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WTC sells VeloNews and Triathlete to previous owner Felix Magowan and partners

Published October 13, 2017
The home of VeloNews and VeloPress in Boulder.

BOULDER, Colo. (BRAIN) — The World Triathlon Corporation has sold VeloNews, along with Triathlete and other media titles, to Pocket Outdoor Media, a company founded by Felix Magowan, a previous owner of VeloNews. The sale was finalized late Thursday.

Two others joined Magowan in the purchase. Greg Thomas, a former executive at VeloNews and currently chief executive officer at Space News, and a digital media veteran. Magowan controls a separate company that owns Space News. The other partner is Steve Maxwell, an investment adviser in the water industry and co-editor of The Outer Line, a cycling website. Maxwell is an occasional contributor to VeloNews and Maxwell and Magowan have co-written several columns for BicycleRetailer.com.

Included in the sale are VeloPress, a book publishing enterprise with offices in Boulder, plus Triathlete and Women's Running with offices in San Diego. Triathlete is the only print publication currently serving the sport of triathlon. The sale also includes all affiliated websites. Details of the transaction remain private.

"These are great, well-respected brands that are best read within their sport," Magowan told BRAIN early Friday morning. "Despite the well-known challenges in print today, our team is thrilled to have the chance to rebuild these iconic titles as well as their sister digital operations. We have ambitious growth plans, and want to restore these brands to their historical industry leadership positions as quickly as possible," he said.

Magowan, who takes over as chief executive officer, will focus on reestablishing brand recognition for the titles as well as re-energizing flagging advertising and sales. Thomas, chief operating officer, is responsible for day-to-day company operations. Maxwell will oversee strategic and corporate development. Headquarters will remain in Boulder.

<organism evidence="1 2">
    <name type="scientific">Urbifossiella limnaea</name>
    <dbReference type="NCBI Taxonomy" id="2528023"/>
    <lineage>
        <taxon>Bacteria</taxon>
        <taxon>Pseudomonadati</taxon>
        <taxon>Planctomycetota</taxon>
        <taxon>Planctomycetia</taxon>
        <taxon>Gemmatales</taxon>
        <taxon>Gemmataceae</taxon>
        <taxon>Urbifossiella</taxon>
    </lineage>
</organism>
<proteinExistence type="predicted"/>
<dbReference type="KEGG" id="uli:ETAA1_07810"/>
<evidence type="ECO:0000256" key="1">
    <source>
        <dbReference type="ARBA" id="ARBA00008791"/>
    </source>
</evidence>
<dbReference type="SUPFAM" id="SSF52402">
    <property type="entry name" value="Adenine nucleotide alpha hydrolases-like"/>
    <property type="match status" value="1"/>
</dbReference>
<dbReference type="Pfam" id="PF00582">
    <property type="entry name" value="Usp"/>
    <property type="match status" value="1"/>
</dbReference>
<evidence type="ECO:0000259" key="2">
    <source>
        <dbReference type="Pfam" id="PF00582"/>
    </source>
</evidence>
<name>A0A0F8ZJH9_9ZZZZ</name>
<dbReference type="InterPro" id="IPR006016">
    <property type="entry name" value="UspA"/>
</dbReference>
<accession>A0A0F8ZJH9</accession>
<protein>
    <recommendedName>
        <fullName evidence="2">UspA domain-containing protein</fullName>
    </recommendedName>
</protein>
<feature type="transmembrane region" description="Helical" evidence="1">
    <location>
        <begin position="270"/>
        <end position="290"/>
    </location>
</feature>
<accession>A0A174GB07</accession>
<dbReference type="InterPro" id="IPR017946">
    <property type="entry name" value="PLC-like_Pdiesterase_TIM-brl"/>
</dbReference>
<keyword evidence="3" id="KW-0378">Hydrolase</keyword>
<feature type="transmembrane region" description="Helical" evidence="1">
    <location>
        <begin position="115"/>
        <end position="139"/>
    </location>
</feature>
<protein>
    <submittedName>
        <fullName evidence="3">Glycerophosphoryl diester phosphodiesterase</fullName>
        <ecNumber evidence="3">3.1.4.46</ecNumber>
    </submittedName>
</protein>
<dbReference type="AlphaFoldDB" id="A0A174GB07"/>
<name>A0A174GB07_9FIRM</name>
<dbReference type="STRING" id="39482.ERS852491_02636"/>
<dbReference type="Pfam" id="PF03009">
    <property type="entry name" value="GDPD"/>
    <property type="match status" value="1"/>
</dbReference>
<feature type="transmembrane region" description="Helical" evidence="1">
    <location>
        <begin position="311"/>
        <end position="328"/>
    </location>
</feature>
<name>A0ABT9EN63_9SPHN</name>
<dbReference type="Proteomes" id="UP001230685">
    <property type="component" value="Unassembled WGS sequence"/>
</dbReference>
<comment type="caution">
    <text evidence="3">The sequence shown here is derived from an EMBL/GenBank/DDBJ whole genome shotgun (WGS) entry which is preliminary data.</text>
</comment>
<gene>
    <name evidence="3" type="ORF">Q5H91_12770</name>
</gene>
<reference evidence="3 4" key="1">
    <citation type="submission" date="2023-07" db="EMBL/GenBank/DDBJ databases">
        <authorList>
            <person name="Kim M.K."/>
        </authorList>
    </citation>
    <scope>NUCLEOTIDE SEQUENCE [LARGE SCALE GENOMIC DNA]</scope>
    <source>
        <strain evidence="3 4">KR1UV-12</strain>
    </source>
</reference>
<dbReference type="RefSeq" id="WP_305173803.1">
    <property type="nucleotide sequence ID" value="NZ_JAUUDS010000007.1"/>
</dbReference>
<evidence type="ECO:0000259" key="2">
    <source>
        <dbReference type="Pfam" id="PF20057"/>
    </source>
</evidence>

WTC, owner of the Ironman triathlon brand and related holdings, bought Competitor Group last June. CGI owned the Rock 'n' Roll Marathon series, other race events, Race IT, an event registration service, as well as the magazine group.

WTC owns all Ironman-branded events, with its legacy Ironman event this weekend in Kona, Hawaii. WTC is a subsidiary of the Dalian Wanda Group with headquarters in Beijing, China. Founded in 1988 and owned by Wang Jianlin, Dalian Wanda has investments in commercial property, cultural assets, internet and finance operations.

Last year it ranked 380th on the Fortune Global 500 list. On June 30, the group reported assets amounting to $133.9 billion with revenue of $20.5 billion. The group bought WTC in 2015 for a reported $650 million from a private equity firm, Providence Equity Partners, Forbes magazine reported.

Dalian Wanda, and its subsidiary WTC, has little interest in publishing. Instead, it wants to focus on building premier outdoor events, particularly in China and other Asian nations.

Magowan, John Wilcockson and Susan Eastman Walton founded Inside Communications in Boulder in 1987, publishing Inside Cycling magazine. The three partners were joined by David Walls when they bought VeloNews in 1988 from Barbara and Robert George.

The Georges had launched the magazine, first called Northeast Cycling, in March 1972. Magowan and the others sold Inside Communications in March 2008 to Competitor Group Inc. for an undisclosed sum (Wilcockson recounted the history in a 2008 column on VeloNews.com).

Meanwhile, a tentative agreement has been reached between Hearst, a major publisher of consumer magazines and websites, and Rodale. Hearst has agreed to purchase Rodale, including Bicycling magazine, Men's Health and other titles, for more than $250 million, according to Ad Age and the New York Post.

Rodale has been on the market for months. Neither side is commenting on the potential sale pending a Justice Department review of anti-trust laws, both Ad Age and the Post reported.

The shake up in magazine ownership reflects the continued financial pressure legacy publishing faces in a market undergoing massive disruption due to the internet.

 

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